Thursday, June 7, 2007


In Farsi with English subtitles

apartheid (a-part-height)
though pronunciations of the last syllable as [eight], [ite], and [ide] are also heard.
the policy or practice of political, legal, economic, or social discrimination against members of a minority group.

Gender apartheid
the strict gender-based segregation currently practiced in places such as Afghanistan, Iran and some other countries.

theocracy (thee-ok-ruh-see)
A nation or state in which the clergy exercise political power and in which religious law is dominant over civil law.

Sima Mobarak Shahi: First girl
Safar Samandar: Soldier at the Azari arena
Ida Sadeghi: Girl soccer player
Mahnaz Zabihi: Soldier girl
Shayesteh Irani: Smoking girl

This movie is about a subject not often discussed outside the Islamic world, the controversial policy of gender apartheid. Critics contend that in most or all circumstances it is a violation of human rights whereas its supporters assert that it is necessary to maintain decency, sacredness, modesty, or the family unit.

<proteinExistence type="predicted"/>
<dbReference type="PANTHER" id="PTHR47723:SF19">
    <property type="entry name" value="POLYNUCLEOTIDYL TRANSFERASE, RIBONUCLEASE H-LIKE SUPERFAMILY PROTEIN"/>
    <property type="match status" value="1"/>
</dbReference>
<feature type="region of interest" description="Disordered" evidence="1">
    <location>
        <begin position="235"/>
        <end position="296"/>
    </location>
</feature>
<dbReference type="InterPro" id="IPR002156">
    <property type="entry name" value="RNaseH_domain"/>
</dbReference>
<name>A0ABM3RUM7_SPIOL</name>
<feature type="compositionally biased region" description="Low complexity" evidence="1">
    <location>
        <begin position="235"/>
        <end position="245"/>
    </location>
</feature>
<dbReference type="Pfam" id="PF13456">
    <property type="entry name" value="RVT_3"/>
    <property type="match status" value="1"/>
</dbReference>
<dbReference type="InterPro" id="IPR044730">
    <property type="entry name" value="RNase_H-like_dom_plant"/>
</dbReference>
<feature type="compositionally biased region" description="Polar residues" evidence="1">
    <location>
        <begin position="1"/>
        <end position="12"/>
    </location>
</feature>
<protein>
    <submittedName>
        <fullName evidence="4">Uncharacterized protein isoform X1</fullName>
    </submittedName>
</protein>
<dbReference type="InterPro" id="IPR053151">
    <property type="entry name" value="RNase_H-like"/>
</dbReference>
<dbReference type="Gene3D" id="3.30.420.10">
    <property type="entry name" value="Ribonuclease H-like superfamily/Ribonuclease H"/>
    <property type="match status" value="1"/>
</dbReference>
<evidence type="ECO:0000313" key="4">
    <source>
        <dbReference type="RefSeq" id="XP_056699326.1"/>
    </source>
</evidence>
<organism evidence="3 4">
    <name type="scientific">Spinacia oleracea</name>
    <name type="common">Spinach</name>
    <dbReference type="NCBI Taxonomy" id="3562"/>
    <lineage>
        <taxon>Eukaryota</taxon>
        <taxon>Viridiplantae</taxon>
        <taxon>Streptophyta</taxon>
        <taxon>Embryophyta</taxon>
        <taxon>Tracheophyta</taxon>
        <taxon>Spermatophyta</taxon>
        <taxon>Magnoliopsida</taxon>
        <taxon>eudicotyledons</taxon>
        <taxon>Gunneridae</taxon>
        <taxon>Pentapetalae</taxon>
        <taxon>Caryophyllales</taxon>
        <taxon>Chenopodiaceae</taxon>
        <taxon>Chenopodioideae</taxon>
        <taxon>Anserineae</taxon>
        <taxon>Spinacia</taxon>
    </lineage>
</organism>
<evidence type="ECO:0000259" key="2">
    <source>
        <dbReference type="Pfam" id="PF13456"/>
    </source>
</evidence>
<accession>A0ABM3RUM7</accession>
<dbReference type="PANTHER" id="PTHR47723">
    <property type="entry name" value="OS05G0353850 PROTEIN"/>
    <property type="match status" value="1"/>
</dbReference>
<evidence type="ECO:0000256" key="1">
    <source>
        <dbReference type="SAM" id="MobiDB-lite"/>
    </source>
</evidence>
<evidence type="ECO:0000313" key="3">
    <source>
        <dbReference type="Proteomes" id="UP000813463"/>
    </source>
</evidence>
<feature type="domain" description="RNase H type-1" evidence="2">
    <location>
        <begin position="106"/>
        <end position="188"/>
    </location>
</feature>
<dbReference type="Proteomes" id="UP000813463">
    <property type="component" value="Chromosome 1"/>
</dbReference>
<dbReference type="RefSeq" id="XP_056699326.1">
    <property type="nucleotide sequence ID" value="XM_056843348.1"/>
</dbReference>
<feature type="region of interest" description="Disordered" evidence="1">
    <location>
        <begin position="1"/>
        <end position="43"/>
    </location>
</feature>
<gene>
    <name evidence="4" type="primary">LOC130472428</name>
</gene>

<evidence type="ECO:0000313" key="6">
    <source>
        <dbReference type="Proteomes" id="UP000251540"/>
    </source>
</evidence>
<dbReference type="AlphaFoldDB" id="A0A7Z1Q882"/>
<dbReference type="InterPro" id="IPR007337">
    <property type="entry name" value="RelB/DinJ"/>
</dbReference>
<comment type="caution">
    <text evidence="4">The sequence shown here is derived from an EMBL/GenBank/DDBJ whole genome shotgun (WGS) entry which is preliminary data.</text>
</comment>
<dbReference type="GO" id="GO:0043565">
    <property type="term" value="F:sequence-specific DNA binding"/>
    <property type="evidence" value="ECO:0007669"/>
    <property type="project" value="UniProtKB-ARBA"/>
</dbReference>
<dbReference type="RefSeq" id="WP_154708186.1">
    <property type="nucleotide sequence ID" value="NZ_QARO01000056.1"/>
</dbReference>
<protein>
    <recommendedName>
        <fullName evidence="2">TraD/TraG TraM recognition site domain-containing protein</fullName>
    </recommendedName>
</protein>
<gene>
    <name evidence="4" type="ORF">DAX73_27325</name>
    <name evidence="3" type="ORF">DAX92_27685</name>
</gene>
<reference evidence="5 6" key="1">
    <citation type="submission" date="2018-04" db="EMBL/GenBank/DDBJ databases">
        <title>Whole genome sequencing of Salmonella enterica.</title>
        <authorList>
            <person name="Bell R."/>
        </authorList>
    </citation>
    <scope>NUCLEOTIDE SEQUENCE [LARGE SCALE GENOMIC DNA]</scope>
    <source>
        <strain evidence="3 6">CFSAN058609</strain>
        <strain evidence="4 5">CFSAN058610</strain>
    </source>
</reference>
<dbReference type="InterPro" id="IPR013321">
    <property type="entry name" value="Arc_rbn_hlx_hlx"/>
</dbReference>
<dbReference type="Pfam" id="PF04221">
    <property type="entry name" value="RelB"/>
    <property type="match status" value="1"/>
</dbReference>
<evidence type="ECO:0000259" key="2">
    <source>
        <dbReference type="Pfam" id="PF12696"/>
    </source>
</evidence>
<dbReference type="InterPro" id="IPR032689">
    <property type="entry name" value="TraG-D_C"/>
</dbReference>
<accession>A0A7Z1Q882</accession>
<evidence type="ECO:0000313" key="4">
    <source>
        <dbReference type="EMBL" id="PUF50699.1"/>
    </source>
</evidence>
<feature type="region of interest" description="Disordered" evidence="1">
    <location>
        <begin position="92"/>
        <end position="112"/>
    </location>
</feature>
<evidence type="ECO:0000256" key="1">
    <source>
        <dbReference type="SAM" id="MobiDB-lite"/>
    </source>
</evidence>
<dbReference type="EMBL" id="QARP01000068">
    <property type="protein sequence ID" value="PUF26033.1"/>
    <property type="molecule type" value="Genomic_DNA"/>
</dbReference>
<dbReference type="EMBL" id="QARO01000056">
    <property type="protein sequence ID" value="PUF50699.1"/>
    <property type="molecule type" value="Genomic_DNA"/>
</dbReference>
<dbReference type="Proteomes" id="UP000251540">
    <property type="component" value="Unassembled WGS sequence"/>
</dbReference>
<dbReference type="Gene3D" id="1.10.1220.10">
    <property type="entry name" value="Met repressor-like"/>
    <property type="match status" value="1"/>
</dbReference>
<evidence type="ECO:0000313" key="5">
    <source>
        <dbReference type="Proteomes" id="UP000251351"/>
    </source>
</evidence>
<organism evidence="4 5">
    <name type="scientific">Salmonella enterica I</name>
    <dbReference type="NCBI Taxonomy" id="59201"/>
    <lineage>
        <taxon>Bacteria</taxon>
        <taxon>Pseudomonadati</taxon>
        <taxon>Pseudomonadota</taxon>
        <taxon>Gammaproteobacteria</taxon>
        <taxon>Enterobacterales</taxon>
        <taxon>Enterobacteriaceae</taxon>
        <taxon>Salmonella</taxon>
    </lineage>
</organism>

The film takes place in Iran, a theocracy where the President and legislature are constitutionally subject to the supervision of two offices reserved for Islamic Shiah clerics only: the Supreme Leader and the Guardian Council. As expounded by several soldiers in the movie, the traditionalists in power consider women to be delicate flowers who should not be subjected to the rowdy behaviour and vile language of males at soccer games. Consequently this is their justification for not allowing women into stadiums.

But dealing with a controversial subject is the only good thing about the movie. Apart from one or two people, the acting is terrible, often coming across as though they were reading from cue cards for the first time. In addition, the extensive use of a hand-held camera gives the film a look and feel of something done by an amateur for his own entertainment. And there is little evidence any effort has been made to edit the stock film as many sequences go on forever.

for language throughout, and some thematic elements.

No comments: